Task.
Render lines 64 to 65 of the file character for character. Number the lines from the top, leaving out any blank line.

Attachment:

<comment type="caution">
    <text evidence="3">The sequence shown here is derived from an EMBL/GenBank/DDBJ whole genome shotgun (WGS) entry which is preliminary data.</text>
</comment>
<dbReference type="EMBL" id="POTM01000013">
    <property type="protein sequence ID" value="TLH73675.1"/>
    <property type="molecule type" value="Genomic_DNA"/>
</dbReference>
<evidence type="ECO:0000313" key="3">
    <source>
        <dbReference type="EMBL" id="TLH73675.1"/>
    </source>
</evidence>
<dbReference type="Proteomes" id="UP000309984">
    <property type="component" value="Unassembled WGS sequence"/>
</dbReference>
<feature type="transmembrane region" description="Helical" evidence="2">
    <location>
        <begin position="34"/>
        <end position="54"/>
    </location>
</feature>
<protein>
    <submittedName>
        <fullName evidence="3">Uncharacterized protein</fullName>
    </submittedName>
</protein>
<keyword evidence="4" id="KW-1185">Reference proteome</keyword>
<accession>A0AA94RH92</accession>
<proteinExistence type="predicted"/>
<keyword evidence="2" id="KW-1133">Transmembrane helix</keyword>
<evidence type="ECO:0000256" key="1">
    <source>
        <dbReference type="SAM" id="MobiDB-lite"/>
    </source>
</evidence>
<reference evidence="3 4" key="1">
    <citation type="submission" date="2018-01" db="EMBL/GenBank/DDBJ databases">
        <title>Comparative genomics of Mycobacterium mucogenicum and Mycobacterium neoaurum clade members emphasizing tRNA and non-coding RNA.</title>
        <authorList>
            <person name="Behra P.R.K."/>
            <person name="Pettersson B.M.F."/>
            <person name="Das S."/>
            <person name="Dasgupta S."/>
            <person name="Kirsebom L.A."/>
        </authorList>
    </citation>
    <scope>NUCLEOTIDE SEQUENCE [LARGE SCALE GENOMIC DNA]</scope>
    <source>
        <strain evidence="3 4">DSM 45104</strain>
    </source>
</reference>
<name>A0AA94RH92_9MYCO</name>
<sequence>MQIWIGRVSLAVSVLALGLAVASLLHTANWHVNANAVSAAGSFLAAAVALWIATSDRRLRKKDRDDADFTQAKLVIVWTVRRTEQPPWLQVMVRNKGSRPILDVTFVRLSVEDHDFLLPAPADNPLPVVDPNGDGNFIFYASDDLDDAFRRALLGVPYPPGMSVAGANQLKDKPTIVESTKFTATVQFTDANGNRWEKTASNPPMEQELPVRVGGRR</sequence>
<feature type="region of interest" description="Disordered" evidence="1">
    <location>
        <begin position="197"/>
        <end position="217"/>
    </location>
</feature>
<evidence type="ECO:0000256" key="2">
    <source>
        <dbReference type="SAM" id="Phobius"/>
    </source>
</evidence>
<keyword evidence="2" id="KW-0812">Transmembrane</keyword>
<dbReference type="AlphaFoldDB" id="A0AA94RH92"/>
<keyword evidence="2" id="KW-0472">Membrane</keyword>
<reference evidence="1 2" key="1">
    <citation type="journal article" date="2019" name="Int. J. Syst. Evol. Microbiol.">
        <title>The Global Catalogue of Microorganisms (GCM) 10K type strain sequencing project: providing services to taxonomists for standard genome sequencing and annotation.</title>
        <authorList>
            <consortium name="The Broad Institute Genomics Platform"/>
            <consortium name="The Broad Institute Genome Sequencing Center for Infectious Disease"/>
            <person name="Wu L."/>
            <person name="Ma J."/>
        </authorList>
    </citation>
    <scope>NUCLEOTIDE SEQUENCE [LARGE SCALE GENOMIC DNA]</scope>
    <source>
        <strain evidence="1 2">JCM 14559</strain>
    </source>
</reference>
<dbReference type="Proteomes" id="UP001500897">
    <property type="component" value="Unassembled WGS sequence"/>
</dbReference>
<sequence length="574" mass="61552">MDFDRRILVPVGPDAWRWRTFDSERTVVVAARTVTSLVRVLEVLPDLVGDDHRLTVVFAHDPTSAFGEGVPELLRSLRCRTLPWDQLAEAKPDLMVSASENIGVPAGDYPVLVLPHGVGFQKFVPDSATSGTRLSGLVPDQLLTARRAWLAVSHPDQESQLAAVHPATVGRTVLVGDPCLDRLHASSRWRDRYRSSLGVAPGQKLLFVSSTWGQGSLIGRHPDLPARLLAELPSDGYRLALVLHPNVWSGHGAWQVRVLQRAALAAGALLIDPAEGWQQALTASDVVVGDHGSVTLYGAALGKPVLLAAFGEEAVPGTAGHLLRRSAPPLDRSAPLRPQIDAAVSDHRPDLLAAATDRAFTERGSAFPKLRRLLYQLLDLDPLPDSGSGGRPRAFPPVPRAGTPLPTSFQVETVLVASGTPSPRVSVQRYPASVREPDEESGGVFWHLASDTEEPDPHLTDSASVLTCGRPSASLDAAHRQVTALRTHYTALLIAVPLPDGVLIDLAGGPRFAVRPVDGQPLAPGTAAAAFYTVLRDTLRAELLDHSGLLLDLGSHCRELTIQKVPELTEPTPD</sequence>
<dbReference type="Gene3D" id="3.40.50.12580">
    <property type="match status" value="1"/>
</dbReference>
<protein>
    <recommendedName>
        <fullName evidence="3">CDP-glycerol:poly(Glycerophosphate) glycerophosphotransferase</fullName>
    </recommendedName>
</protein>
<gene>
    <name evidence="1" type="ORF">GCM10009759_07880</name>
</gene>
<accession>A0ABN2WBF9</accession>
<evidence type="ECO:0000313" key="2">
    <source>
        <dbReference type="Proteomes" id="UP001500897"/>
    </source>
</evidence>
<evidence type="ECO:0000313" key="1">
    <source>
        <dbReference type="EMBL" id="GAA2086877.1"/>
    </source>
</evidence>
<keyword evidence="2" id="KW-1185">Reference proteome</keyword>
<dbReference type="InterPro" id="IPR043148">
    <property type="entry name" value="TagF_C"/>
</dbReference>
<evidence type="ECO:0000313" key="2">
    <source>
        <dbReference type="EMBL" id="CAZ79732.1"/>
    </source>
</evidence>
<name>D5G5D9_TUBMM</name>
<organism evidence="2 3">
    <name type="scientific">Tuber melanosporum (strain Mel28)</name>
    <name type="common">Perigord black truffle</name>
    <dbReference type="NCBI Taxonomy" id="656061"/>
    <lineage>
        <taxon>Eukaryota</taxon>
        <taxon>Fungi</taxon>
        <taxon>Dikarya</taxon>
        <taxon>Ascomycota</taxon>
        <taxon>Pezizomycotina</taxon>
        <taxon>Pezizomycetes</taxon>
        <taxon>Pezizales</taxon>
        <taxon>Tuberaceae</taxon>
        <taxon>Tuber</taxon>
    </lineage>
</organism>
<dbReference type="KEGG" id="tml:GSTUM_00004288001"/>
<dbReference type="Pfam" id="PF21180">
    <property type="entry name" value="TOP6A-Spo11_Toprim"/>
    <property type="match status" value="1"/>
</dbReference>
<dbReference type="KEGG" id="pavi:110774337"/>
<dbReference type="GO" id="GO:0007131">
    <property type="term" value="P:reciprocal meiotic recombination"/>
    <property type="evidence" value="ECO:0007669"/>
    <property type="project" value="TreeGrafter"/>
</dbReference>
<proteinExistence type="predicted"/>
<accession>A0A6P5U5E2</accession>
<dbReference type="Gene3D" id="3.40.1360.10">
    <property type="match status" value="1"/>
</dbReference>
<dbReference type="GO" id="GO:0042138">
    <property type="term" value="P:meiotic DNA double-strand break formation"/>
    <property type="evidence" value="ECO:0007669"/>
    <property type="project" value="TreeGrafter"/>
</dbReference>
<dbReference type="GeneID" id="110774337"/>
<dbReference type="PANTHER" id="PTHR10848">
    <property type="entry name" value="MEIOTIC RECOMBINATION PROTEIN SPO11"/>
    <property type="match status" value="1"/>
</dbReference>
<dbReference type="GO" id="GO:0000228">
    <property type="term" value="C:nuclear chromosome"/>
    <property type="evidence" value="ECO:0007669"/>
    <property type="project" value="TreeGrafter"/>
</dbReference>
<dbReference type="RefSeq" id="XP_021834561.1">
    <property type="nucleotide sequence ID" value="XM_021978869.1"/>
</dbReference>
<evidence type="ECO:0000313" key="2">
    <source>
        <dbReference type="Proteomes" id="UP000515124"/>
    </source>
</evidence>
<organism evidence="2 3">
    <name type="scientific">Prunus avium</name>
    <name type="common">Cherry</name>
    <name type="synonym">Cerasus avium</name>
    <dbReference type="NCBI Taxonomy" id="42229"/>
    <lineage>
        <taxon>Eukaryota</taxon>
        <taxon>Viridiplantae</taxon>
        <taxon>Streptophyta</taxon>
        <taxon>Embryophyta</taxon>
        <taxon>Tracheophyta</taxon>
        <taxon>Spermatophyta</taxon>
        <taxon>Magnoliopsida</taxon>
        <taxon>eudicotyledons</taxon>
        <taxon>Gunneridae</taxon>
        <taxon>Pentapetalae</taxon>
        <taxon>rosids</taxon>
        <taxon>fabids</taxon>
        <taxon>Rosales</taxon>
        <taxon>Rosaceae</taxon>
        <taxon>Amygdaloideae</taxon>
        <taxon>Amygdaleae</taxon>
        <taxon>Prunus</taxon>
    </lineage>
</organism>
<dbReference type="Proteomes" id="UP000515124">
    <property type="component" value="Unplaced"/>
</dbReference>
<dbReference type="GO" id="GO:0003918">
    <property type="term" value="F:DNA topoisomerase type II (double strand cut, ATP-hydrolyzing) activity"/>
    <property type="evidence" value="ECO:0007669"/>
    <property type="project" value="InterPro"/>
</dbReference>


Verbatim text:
</evidence>
<keyword evidence="2" id="KW-0812">Transmembrane</keyword>